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St. Croix Fly rod etc. ??? #12834176 07/19/18 06:15 PM
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propman Offline OP
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When we bought our home here in Pilot Point I found a St. Croix, 2 piece, Pro Series, # 1702-5/6-9' fly rod in a metal case in the water heater closet. It says 5/6 fly line weight on the rod and came with a White Water HC II reel spooled with some fluorescent yellow line and a clear leader. I know bass fishing but absolutely nothing about fly fishing. A friend told me to tie a piece of yarn to the leader and go practice in my big back yard. Other than that I am at a loss. Not sure I can afford to get lessons. I am going to Colorado this Fall and was wondering a bit more about this type of rod, reel, and line. I might just stick with my usual Colorado set up of a light weight spinning outfit, casting cork and floating black ant fly. Thanks.

Re: St. Croix Fly rod etc. ??? [Re: propman] #12834187 07/19/18 06:34 PM
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Meadowlark Offline
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That would be a nice rig for some Colorado high country small waters. It should serve you well...and will enable a far superior presentation of that black ant fly than a spinning outfit could ever hope.


Check out the line in water...does it float or sink? Its likely to be a floating line but check it out to be sure. Find a pond near you in Pilot Point and rig up that black ant at the end of a fluro leader of about 9 ft. Easy to build one or purchase one. Cast it out...probably only need 30 ft or so and you should get some bluegill action. Learn to strip set, learn to accurately cast, learn how to manage the line and land a fish...the reel is pretty much just a line holder...all by doing. For a very minor investment of time, you will be ready to try it out in Colorado with a far superior technique than the spinning outfit could ever provide.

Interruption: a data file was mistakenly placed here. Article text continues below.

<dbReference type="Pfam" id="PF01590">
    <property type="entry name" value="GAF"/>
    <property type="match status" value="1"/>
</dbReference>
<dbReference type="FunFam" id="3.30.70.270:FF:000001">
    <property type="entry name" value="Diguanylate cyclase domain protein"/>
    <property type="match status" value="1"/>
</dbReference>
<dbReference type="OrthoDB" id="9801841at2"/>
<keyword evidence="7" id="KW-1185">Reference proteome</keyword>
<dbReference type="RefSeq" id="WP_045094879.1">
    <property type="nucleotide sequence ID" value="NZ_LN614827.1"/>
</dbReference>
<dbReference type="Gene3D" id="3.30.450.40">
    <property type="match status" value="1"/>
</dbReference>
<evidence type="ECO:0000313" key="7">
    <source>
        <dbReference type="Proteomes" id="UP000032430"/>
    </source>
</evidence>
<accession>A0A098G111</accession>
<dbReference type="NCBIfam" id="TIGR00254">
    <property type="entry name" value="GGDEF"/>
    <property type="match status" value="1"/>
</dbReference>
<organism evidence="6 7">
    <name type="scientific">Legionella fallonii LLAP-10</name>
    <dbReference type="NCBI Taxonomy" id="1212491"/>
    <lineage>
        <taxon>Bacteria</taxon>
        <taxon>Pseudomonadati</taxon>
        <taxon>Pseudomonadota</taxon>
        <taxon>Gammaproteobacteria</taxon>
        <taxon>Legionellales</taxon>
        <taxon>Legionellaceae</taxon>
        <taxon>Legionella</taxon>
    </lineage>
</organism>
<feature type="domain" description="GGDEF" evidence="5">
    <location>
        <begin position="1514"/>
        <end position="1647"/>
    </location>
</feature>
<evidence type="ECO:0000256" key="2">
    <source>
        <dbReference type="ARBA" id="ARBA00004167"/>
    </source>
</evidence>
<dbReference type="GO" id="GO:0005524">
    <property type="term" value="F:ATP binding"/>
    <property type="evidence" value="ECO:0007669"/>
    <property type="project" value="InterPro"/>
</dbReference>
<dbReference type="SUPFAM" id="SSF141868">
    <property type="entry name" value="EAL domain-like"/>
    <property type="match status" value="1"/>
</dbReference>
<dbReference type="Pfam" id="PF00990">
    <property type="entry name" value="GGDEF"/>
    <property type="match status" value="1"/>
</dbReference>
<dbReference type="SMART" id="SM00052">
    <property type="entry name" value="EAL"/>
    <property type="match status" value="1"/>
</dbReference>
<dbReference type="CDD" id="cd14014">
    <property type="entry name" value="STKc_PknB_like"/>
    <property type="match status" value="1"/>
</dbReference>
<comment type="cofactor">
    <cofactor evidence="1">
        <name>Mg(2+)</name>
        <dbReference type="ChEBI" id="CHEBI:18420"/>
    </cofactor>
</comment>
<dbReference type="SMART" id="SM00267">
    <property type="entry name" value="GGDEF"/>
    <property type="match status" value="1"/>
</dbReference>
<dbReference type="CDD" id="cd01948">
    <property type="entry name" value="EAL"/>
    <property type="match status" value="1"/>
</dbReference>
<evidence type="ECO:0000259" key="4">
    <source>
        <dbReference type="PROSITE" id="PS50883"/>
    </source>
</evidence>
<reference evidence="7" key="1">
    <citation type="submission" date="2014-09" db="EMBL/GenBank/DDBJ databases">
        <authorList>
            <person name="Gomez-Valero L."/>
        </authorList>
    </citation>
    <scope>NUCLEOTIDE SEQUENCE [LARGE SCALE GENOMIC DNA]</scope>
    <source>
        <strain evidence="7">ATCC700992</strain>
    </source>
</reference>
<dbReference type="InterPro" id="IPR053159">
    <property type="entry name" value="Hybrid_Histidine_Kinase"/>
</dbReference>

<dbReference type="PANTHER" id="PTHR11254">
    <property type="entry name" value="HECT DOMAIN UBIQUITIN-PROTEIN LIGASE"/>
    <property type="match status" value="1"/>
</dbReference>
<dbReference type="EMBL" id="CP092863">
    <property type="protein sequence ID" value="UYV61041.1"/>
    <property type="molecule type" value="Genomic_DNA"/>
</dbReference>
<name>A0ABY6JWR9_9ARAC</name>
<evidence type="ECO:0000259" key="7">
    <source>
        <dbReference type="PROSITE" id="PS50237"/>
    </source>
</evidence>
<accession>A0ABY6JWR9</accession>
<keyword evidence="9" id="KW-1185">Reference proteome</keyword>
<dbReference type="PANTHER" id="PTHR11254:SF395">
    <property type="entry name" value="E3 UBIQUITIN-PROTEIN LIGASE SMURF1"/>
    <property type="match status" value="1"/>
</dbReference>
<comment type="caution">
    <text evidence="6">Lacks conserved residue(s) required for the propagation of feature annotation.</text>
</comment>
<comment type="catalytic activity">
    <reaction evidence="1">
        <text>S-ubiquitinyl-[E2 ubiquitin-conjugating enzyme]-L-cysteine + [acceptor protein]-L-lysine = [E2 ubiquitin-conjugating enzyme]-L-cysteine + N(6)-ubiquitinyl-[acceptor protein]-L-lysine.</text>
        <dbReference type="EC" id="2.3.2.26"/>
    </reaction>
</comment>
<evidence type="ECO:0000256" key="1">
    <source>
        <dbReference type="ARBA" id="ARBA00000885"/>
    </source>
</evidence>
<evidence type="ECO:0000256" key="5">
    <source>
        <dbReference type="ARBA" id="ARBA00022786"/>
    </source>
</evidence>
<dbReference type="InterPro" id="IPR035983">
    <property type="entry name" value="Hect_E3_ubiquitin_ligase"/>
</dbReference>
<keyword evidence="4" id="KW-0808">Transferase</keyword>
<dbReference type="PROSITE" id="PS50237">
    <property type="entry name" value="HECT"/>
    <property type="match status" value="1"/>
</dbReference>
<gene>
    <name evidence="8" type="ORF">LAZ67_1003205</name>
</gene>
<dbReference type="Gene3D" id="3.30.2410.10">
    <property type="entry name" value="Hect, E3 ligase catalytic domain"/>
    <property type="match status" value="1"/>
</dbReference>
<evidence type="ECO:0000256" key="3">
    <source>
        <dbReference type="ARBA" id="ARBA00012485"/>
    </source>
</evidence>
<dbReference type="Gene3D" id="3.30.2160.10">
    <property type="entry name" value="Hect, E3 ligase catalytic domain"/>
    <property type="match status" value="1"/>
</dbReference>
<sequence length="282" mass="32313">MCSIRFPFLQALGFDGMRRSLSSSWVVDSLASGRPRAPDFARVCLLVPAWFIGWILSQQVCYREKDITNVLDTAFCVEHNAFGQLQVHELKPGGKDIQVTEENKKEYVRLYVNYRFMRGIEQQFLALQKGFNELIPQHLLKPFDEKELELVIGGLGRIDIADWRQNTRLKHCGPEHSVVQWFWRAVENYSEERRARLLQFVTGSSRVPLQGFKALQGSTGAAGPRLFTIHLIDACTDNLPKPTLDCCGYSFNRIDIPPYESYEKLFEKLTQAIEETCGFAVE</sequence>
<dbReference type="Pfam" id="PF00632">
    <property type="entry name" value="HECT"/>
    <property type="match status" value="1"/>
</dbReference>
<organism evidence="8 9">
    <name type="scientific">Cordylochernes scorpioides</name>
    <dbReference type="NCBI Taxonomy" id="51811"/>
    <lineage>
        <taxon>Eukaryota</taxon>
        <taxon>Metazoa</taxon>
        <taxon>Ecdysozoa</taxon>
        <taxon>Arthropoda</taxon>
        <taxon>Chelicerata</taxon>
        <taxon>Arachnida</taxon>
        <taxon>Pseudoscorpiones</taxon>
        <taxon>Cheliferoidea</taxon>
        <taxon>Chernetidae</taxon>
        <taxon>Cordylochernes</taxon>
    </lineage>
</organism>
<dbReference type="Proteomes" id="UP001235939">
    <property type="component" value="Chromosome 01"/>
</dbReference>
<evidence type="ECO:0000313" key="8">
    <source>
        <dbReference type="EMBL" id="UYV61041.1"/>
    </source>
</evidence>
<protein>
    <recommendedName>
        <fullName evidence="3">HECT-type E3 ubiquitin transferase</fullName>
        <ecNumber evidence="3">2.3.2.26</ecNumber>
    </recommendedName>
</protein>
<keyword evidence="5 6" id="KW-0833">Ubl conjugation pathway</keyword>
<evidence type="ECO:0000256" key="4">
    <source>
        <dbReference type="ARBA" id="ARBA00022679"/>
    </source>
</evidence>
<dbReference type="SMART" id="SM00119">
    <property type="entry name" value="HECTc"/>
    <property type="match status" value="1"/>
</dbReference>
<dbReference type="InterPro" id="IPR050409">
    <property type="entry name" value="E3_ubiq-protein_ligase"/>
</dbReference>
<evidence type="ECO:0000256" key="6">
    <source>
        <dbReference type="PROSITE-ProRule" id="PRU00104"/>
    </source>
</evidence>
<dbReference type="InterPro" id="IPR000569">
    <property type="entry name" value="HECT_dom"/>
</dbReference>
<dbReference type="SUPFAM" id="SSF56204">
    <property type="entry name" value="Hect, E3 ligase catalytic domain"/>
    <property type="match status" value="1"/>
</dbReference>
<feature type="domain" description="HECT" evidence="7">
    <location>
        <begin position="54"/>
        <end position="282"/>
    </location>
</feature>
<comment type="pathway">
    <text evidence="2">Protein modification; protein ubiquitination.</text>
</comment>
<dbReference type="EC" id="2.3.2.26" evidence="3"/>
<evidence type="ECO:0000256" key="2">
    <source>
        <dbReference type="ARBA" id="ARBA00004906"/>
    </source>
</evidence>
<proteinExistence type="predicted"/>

Re: St. Croix Fly rod etc. ??? [Re: propman] #12834195 07/19/18 06:46 PM
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kaboboom Online Content
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That rod was my first graphite years ago...pretty much an entry level rod, but it work for me for many years. A 5 wt. is pretty standard for trout but can be used for most fresh water fish. If the fly line was matched right, it should be cast-able, but lines have changed a lot and got much more expensive. I also could be pretty cracked. If it was a double taper, you might be able to turn it around. People who want to get into fly fishing serious and fast take casting lessons, but many just pick it up by fishing. The key is to not take spinning gear with you. I think the hardest part for beginners is getting out the first twenty feet of line straight out in front since the line itself is the "weight" you throw by loading the rod tip, so stripping out some line on the lawn and walking back to cast gives more positive results faster. An easy hobby to get into, but can get expensive.

Re: St. Croix Fly rod etc. ??? [Re: propman] #12834316 07/19/18 08:29 PM
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I used to have that exact one, and I caught a ton of trout on it.

It is just fine for fine entry level rod, and the reel is mostly irrelevant, though I'm sure it's also fine. You'll probably want a new fly line, Cabelas and BPS sell decent entry level ones for $20-30, I think.

There are a ton of places with casting tutorials, including youtube. Orvis Dallas and Plano both have free fly fishing 101 classes if you're interested.

Failing that, grab a couple of bluegill poppers and find a pond.

We'd all be happy to answer any questions.

Re: St. Croix Fly rod etc. ??? [Re: propman] #12846277 07/29/18 10:47 PM
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The Orvis video series is very helpful. https://howtoflyfish.orvis.com/video-lessons/13-fly-casting

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